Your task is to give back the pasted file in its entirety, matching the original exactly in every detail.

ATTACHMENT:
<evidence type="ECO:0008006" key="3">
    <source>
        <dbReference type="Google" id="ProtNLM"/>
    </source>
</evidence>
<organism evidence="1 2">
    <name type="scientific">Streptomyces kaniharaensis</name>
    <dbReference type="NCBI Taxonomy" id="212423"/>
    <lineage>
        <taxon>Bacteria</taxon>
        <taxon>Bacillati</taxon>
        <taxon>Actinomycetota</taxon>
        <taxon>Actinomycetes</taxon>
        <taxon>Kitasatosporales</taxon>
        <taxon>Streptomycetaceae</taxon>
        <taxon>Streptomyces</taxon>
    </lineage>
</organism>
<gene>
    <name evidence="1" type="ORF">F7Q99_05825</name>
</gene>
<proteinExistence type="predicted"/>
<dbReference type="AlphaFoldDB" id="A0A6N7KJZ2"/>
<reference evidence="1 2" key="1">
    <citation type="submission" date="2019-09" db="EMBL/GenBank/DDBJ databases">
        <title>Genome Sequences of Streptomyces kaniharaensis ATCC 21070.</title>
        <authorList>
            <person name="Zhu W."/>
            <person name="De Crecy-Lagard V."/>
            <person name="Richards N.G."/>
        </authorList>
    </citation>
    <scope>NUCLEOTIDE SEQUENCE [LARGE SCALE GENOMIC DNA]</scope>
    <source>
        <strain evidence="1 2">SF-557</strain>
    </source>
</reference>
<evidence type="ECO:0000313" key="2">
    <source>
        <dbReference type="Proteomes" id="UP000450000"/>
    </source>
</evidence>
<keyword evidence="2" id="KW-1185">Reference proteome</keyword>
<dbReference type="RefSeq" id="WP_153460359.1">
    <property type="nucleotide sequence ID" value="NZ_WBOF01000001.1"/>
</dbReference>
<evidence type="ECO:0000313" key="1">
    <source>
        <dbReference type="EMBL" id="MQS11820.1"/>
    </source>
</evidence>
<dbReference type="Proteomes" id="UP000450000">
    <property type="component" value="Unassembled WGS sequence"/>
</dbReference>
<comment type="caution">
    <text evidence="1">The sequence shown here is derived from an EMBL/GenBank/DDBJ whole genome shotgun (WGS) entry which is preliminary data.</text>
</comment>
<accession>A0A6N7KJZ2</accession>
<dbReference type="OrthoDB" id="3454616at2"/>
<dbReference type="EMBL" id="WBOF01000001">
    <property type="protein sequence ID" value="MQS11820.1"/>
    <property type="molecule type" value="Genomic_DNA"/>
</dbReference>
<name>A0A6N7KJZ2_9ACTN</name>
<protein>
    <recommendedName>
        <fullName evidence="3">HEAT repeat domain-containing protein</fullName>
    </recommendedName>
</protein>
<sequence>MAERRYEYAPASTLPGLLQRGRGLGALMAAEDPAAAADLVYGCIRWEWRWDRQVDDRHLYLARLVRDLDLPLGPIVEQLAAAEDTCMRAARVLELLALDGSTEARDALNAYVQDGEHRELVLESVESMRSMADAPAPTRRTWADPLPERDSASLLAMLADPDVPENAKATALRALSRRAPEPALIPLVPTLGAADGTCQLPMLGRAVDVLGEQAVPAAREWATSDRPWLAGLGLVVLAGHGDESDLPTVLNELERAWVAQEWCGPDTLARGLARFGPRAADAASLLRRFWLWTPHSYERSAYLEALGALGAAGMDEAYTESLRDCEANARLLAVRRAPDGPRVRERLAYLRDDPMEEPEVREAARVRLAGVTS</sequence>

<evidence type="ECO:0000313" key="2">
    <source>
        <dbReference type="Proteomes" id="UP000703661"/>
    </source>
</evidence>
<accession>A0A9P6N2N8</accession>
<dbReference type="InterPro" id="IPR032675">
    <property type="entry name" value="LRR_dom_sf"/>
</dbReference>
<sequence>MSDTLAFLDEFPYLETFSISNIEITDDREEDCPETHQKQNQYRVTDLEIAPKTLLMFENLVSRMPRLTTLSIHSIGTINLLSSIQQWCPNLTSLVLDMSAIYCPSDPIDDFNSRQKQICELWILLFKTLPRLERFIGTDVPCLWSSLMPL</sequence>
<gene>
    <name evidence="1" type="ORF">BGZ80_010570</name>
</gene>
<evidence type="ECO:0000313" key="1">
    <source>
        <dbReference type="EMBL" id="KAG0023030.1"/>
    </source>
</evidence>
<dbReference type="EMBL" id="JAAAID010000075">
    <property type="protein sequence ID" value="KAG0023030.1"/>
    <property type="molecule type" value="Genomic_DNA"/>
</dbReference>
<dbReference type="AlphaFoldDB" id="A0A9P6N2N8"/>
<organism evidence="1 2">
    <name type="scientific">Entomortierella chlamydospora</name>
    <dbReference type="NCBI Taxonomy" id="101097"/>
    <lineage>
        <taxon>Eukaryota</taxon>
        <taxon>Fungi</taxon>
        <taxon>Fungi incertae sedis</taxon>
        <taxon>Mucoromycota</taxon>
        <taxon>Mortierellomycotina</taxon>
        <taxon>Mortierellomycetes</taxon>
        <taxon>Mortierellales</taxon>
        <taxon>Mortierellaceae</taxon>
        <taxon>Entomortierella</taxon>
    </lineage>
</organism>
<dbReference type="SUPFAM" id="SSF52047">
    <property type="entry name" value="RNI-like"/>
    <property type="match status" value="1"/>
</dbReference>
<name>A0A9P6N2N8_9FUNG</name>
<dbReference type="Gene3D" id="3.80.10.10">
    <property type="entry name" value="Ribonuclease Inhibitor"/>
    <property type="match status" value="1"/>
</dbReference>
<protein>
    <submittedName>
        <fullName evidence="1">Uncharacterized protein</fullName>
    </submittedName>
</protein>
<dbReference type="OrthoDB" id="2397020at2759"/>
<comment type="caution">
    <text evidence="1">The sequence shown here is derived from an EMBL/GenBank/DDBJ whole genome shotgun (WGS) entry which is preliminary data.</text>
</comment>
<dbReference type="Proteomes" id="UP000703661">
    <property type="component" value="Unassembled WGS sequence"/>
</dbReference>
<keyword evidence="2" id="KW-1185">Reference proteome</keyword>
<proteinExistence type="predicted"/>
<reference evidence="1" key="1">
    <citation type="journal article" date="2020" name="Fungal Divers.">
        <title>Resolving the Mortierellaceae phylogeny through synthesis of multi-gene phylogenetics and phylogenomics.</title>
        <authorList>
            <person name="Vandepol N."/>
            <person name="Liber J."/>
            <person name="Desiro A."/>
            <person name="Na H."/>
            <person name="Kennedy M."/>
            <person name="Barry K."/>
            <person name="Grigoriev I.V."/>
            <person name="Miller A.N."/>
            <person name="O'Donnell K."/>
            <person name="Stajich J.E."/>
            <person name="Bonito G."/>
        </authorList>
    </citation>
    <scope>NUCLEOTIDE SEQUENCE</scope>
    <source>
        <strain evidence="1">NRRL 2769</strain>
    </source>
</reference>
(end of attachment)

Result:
<evidence type="ECO:0008006" key="3">
    <source>
        <dbReference type="Google" id="ProtNLM"/>
    </source>
</evidence>
<organism evidence="1 2">
    <name type="scientific">Streptomyces kaniharaensis</name>
    <dbReference type="NCBI Taxonomy" id="212423"/>
    <lineage>
        <taxon>Bacteria</taxon>
        <taxon>Bacillati</taxon>
        <taxon>Actinomycetota</taxon>
        <taxon>Actinomycetes</taxon>
        <taxon>Kitasatosporales</taxon>
        <taxon>Streptomycetaceae</taxon>
        <taxon>Streptomyces</taxon>
    </lineage>
</organism>
<gene>
    <name evidence="1" type="ORF">F7Q99_05825</name>
</gene>
<proteinExistence type="predicted"/>
<dbReference type="AlphaFoldDB" id="A0A6N7KJZ2"/>
<reference evidence="1 2" key="1">
    <citation type="submission" date="2019-09" db="EMBL/GenBank/DDBJ databases">
        <title>Genome Sequences of Streptomyces kaniharaensis ATCC 21070.</title>
        <authorList>
            <person name="Zhu W."/>
            <person name="De Crecy-Lagard V."/>
            <person name="Richards N.G."/>
        </authorList>
    </citation>
    <scope>NUCLEOTIDE SEQUENCE [LARGE SCALE GENOMIC DNA]</scope>
    <source>
        <strain evidence="1 2">SF-557</strain>
    </source>
</reference>
<evidence type="ECO:0000313" key="2">
    <source>
        <dbReference type="Proteomes" id="UP000450000"/>
    </source>
</evidence>
<keyword evidence="2" id="KW-1185">Reference proteome</keyword>
<dbReference type="RefSeq" id="WP_153460359.1">
    <property type="nucleotide sequence ID" value="NZ_WBOF01000001.1"/>
</dbReference>
<evidence type="ECO:0000313" key="1">
    <source>
        <dbReference type="EMBL" id="MQS11820.1"/>
    </source>
</evidence>
<dbReference type="Proteomes" id="UP000450000">
    <property type="component" value="Unassembled WGS sequence"/>
</dbReference>
<comment type="caution">
    <text evidence="1">The sequence shown here is derived from an EMBL/GenBank/DDBJ whole genome shotgun (WGS) entry which is preliminary data.</text>
</comment>
<accession>A0A6N7KJZ2</accession>
<dbReference type="OrthoDB" id="3454616at2"/>
<dbReference type="EMBL" id="WBOF01000001">
    <property type="protein sequence ID" value="MQS11820.1"/>
    <property type="molecule type" value="Genomic_DNA"/>
</dbReference>
<name>A0A6N7KJZ2_9ACTN</name>
<protein>
    <recommendedName>
        <fullName evidence="3">HEAT repeat domain-containing protein</fullName>
    </recommendedName>
</protein>
<sequence>MAERRYEYAPASTLPGLLQRGRGLGALMAAEDPAAAADLVYGCIRWEWRWDRQVDDRHLYLARLVRDLDLPLGPIVEQLAAAEDTCMRAARVLELLALDGSTEARDALNAYVQDGEHRELVLESVESMRSMADAPAPTRRTWADPLPERDSASLLAMLADPDVPENAKATALRALSRRAPEPALIPLVPTLGAADGTCQLPMLGRAVDVLGEQAVPAAREWATSDRPWLAGLGLVVLAGHGDESDLPTVLNELERAWVAQEWCGPDTLARGLARFGPRAADAASLLRRFWLWTPHSYERSAYLEALGALGAAGMDEAYTESLRDCEANARLLAVRRAPDGPRVRERLAYLRDDPMEEPEVREAARVRLAGVTS</sequence>

<evidence type="ECO:0000313" key="2">
    <source>
        <dbReference type="Proteomes" id="UP000703661"/>
    </source>
</evidence>
<accession>A0A9P6N2N8</accession>
<dbReference type="InterPro" id="IPR032675">
    <property type="entry name" value="LRR_dom_sf"/>
</dbReference>
<sequence>MSDTLAFLDEFPYLETFSISNIEITDDREEDCPETHQKQNQYRVTDLEIAPKTLLMFENLVSRMPRLTTLSIHSIGTINLLSSIQQWCPNLTSLVLDMSAIYCPSDPIDDFNSRQKQICELWILLFKTLPRLERFIGTDVPCLWSSLMPL</sequence>
<gene>
    <name evidence="1" type="ORF">BGZ80_010570</name>
</gene>
<evidence type="ECO:0000313" key="1">
    <source>
        <dbReference type="EMBL" id="KAG0023030.1"/>
    </source>
</evidence>
<dbReference type="EMBL" id="JAAAID010000075">
    <property type="protein sequence ID" value="KAG0023030.1"/>
    <property type="molecule type" value="Genomic_DNA"/>
</dbReference>
<dbReference type="AlphaFoldDB" id="A0A9P6N2N8"/>
<organism evidence="1 2">
    <name type="scientific">Entomortierella chlamydospora</name>
    <dbReference type="NCBI Taxonomy" id="101097"/>
    <lineage>
        <taxon>Eukaryota</taxon>
        <taxon>Fungi</taxon>
        <taxon>Fungi incertae sedis</taxon>
        <taxon>Mucoromycota</taxon>
        <taxon>Mortierellomycotina</taxon>
        <taxon>Mortierellomycetes</taxon>
        <taxon>Mortierellales</taxon>
        <taxon>Mortierellaceae</taxon>
        <taxon>Entomortierella</taxon>
    </lineage>
</organism>
<dbReference type="SUPFAM" id="SSF52047">
    <property type="entry name" value="RNI-like"/>
    <property type="match status" value="1"/>
</dbReference>
<name>A0A9P6N2N8_9FUNG</name>
<dbReference type="Gene3D" id="3.80.10.10">
    <property type="entry name" value="Ribonuclease Inhibitor"/>
    <property type="match status" value="1"/>
</dbReference>
<protein>
    <submittedName>
        <fullName evidence="1">Uncharacterized protein</fullName>
    </submittedName>
</protein>
<dbReference type="OrthoDB" id="2397020at2759"/>
<comment type="caution">
    <text evidence="1">The sequence shown here is derived from an EMBL/GenBank/DDBJ whole genome shotgun (WGS) entry which is preliminary data.</text>
</comment>
<dbReference type="Proteomes" id="UP000703661">
    <property type="component" value="Unassembled WGS sequence"/>
</dbReference>
<keyword evidence="2" id="KW-1185">Reference proteome</keyword>
<proteinExistence type="predicted"/>
<reference evidence="1" key="1">
    <citation type="journal article" date="2020" name="Fungal Divers.">
        <title>Resolving the Mortierellaceae phylogeny through synthesis of multi-gene phylogenetics and phylogenomics.</title>
        <authorList>
            <person name="Vandepol N."/>
            <person name="Liber J."/>
            <person name="Desiro A."/>
            <person name="Na H."/>
            <person name="Kennedy M."/>
            <person name="Barry K."/>
            <person name="Grigoriev I.V."/>
            <person name="Miller A.N."/>
            <person name="O'Donnell K."/>
            <person name="Stajich J.E."/>
            <person name="Bonito G."/>
        </authorList>
    </citation>
    <scope>NUCLEOTIDE SEQUENCE</scope>
    <source>
        <strain evidence="1">NRRL 2769</strain>
    </source>
</reference>